Yet if anyone knew who was actually responsible for the White House's trumpeting of the Niger claims, it would seem from the Repubblica report that Hadley did. He also knew that the CIA, which had initially rejected the Italian claims, was not to blame. Hadley's meeting with Pollari, at precisely the time when the Niger forgeries came into the possession of the U.S. government, may explain the seemingly hysterical White House overreaction to Wilson's article almost a year later.
While the Niger yellowcake claims have provoked much drama in American politics, their provenance is decidedly Italian. The Repubblica investigation offers new insights into what motivated the Berlusconi government and its intelligence chief Pollari to go to so much trouble to bring those claims to the attention of their allies in Washington.
For Berlusconi and Pollari, according to La Repubblica, the overriding motive was a desire to win more appreciation and prestige from the Americans, who were seen as eager for help in making their sales pitch for war. On Monday, the newspaper described the atmosphere in 2002: "Berlusconi wants Sismi to be big players on the international security scene, to prove themselves to their ally, the United States, and the world. Washington is looking for proof of Saddam's involvement … and wants info immediately."
For the Italian middleman Rocco Martino, who acquired the documents from a Sismi mole at the Niger embassy in Rome, the motive described by La Repubblica is primarily mercenary. He wanted to be paid for the forgeries.
According to the Repubblica account, Martino was a former carabinieri officer and later a Sismi operative who by 1999 was making his living based in Luxembourg, selling information to the French intelligence services for a monthly stipend. The story goes on to explain how Martino renewed his contacts with Sismi officer Antonio Nucera, an old friend and former colleague, who was a Sismi vice-captain working in the intelligence agency's eighth directorate, with responsibilities involving weapons of mass destruction and counter-proliferation.
Precisely how Nucera, Martino, and two employees of the Niger embassy in Rome came together sometime between 1999 and 2000 to hatch the Niger forgeries plan is still somewhat mysterious. The newspaper's reports that Nucera introduced Martino to a longtime Sismi asset at the Niger embassy in Rome, a 60 year-old Italian woman described in La Repubblica only as "La Signora." Sismi chief Pollari, who granted the newspaper an interview (as he tends to do when he fears that breaking news could taint his agency), suggests that Nucera simply wanted to help out Martino, his old friend and colleague.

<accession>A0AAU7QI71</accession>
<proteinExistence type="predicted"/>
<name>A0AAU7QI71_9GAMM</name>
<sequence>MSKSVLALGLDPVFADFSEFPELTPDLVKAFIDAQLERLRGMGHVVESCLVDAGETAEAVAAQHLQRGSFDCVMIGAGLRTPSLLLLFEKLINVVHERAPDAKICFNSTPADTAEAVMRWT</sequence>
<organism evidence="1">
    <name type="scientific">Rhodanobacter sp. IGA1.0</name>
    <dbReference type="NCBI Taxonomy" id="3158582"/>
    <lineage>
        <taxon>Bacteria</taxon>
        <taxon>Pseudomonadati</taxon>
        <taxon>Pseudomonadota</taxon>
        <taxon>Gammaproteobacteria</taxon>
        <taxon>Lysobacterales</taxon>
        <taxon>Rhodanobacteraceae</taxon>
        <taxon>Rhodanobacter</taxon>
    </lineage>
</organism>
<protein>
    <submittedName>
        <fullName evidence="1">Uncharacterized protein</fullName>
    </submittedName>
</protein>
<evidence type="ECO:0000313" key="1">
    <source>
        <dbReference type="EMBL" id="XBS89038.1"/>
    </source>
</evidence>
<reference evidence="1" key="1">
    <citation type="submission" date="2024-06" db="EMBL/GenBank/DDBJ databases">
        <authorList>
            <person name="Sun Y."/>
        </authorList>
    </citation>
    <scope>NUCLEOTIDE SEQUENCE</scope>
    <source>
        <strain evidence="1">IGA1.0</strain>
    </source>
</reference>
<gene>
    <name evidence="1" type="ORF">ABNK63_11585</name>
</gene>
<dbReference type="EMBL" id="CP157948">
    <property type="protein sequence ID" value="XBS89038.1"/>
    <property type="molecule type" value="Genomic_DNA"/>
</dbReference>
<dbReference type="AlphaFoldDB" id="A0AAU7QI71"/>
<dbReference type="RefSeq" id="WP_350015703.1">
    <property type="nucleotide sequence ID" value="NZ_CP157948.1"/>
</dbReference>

But as the Italian reporters suggest, that sounds like a very convenient excuse for the chief of an agency that was engaged in promoting the bogus Niger claims from their inception, all the way to the White House. The picture that emerges of Sismi's relationship with Martino is that the agency used him as a "postman" -- a cut-out to sell the bogus intelligence to allied intelligence services. At the same time, Sismi possessed enough information about Martino to claim that he was simply a rogue agent on the French payroll.
La Repubblica's noirish portrait of Martino as a convenient vehicle for plausible deniability is given further resonance by the recent news that a Roman prosecutor has ended his investigation into Martino's role in the Niger hoax without filing any charges or issuing any report.
Although Berlusconi's government clearly sought deniability while pushing the Niger uranium claims, the Bush White House went still further by trying to blame its citation of exaggerated and discredited Iraq WMD claims on the CIA, the very same agency that consistently discounted the Niger claims. The White House's war on the CIA and on the Wilsons --the extent of which has been revealed in recent news reports emerging from the Fitzgerald investigation -- has always had an excessive and almost hysterical quality. Why was the White House so worked up over Wilson and the Niger hoax, when there was so much evidence that the administration had based its drive for war on claims that were so thoroughly discredited from top to bottom? Why did Wilson and his CIA wife become the primary targets, when Wilson was hardly alone in pointing out that the White House should have known better about the Niger claims?
News of the secret meeting between the Italian Sismi chief and the White House deputy national security adviser -- during the period when the White House was assembling its flawed case for war -- provides an important new piece of that puzzle.
Laura Rozen reports on foreign-policy and national-security issues from Washington, D.C., as a senior correspondent for The American Prospect, a contributor to The Nation and other publications, and for her blog, War and Piece. A translation of excerpts from the La Repubblica story can be read here.
Copyright © 2005 by The American Prospect, Inc. Preferred Citation: Laura Rozen, "La Repubblica's Scoop, Confirmed", The American Prospect Online, Oct 25, 2005. This article may not be resold, reprinted, or redistributed for compensation of any kind without prior written permission from the author. Direct questions about permissions to email@example.com.
Monday, October 24, 2005
Berlusconi Behind Fake Yellowcake Dossier